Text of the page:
School of Health Professions

Two pilot studies will gauge impact of interventions on neuroplasticity and hip-fracture surgery outcomes in older adults

Doctor of Physical Therapy students and Assistant Professor Gustavo Almeida simulate blood-flow restriction training.
Doctor of Physical Therapy students and Assistant Professor Gustavo Almeida simulate blood-flow restriction training.


UT Health San Antonio researchers will be launching two pilot studies to learn whether specific interventions help older adults build stronger neural pathways and recover better from hip fracture surgery.

The two separate pilot studies each received a $50,000 grant from the San Antonio Claude D. Pepper Older Americans Independence Center.

Does blood-flow restriction exercise boost neuroplasticity?

One of the pilot studies aims to determine whether the use of blood-flow restriction training affects neuroplasticity in older adults. The study is led by principal investigator Gustavo Almeida, PT, PhD, assistant professor in the Department of Physical Therapy and the Department of Orthopaedics, who has been researching the impact of blood-flow restriction exercise in older adults with osteoarthritis (OA) of the knee.

“We have enough evidence that blood-flow restriction using minimal weights improves strength and muscle volume to the same level of resistance training using a lot of weights. That is done. But what is happening behind all these gains?” Almeida said.

“The idea was that most of the time older adults do not exercise at the intensity needed for muscle gains,” Almeida said. “That’s when blood-flow restriction training comes in handy: The training can be done with no or little weight and it has been shown to improve muscle strength and volume. We thought maybe it’s also improving the speed of the connection between the brain and muscle contraction, which helps to improve neuromuscular performance.”

The six-week study will include two groups of 10 subjects 65 years and older. Both groups will exercise two-to-three times per week, with one group using the cuff-style blood-flow restriction bands and the other group exercising without the bands. Study participants will perform activities such as getting up from a chair, leg extensions and leg curls.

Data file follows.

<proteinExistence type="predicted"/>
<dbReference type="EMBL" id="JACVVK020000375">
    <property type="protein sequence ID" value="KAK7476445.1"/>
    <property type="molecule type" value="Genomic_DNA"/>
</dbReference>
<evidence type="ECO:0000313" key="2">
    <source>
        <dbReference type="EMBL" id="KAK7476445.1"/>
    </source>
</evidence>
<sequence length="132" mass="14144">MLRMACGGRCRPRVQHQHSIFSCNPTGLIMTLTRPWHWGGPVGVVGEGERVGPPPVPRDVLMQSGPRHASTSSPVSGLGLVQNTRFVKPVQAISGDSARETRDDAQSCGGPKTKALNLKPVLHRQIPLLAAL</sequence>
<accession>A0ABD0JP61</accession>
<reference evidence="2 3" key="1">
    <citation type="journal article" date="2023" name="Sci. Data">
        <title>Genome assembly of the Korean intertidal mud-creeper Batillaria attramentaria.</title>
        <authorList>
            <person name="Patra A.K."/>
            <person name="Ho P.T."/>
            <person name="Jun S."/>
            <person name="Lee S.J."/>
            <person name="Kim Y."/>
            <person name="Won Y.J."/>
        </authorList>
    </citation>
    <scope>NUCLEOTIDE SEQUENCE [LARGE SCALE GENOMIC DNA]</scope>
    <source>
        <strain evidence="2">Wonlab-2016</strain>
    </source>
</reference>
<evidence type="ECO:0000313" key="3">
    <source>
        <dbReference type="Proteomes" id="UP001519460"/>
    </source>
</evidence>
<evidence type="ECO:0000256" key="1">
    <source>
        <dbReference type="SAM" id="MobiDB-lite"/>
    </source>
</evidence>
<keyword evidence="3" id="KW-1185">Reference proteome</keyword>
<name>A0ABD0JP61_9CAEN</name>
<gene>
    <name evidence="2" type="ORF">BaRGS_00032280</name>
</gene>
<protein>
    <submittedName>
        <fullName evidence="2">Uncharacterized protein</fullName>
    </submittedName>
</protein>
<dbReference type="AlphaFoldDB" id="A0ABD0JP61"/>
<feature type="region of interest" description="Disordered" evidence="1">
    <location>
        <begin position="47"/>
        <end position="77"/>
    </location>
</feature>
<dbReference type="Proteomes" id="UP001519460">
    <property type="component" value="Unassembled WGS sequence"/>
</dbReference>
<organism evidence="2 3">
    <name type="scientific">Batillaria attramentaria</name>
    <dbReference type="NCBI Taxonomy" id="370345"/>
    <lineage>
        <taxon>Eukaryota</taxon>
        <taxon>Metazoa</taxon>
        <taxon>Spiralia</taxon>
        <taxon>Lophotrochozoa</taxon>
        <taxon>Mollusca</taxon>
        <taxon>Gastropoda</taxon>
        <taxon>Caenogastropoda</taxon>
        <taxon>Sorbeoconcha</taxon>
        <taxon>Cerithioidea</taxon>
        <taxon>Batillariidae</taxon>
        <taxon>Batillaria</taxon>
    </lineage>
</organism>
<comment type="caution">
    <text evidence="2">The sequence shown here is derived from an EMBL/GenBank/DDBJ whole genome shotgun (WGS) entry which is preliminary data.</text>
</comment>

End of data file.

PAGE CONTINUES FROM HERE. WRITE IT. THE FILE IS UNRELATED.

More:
“We are going to look at the corticomotor activation, or excitability, of the muscle representations in the brain, which is a more mechanistic way to see how blood-flow restriction training is improving the lives of older adults,” Almeida said. “We are expecting to see whether people improve their neuromuscular performance using a battery of physical function tests.”

Co-principal investigator Anjali Sivaramakrishnan, PT, PhD, assistant professor in the Department of Physical Therapy, will use non-invasive transcranial magnetic stimulation to measure whether study subjects in the intervention group who perform blood-flow restriction exercises experience changes in the neural pathways compared to the control group.

“This is a new area that has a lot of potential,” Sivaramakrishnan said. “We don’t know if blood-flow restriction exercise can actually cause changes in outcomes related to the brain.”

“If someone is walking well after BFR exercise, does that strengthen the connectivity between the brain and muscles? That would give a good mechanistic understanding of how blood-flow restriction training works, how it affects not just muscles and other structures but even has changes in the central nervous system. That would suggest it has way more potential than what was thought about.”


Seeking better outcomes for hip-fracture surgery patients

Almeida is a co-investigator on a second Pepper-funded pilot project led by principal investigator, Professor Boris Zelle, MD, in the Department of Orthopaedics in the Joe R. & Teresa Lozano Long School of Medicine. 

The pilot study, which will be conducted over the course of one year, seeks to determine whether a comprehensive nutritional intervention with supplementation of conditionally-essential amino acids, minerals and multivitamins as well as diet counseling may improve outcomes for in older adults undergoing hip fracture surgery. “The study’s long-term goal is to minimize patients’ risks of functional decline, complications and mortality through implementation of interdisciplinary multimodal interventions,” Zelle said.

“Older adults undergoing hip fracture surgery remain at relatively high risk for perioperative morbidity and mortality. I really think that this pilot study will lay the groundwork for future multi-level interventions that can help this steadily growing patient population to recover from surgery and maintain a functional and active lifestyle,” Zelle said. He noted that in addition to improved nutrition, increasing access to PT services and OT services are crucial elements of a multidisciplinary approach to rehabilitation.

In addition to Almeida, co-investigators include Associate Professor Ana Allegretti, PhD, OTR, ATP, of the Department of Occupational Therapy, and Associate Professor Monica Serra, PhD, who will provide diet counseling to study participants. The hip fracture pilot study is part of a larger collaboration of the research team, which is seeking to improve outcomes for older patients undergoing hip fracture surgery. Other related studies will help form the basis of the group’s efforts to develop a multidisciplinary intervention.

“We would like to come up with an intervention that will work for all patients who find themselves in this unfortunate situation,” Allegretti said. “The main focus is to address the rehabilitation issues early on and throughout the first year post-operative, when the complication and mortality rates are the highest.”

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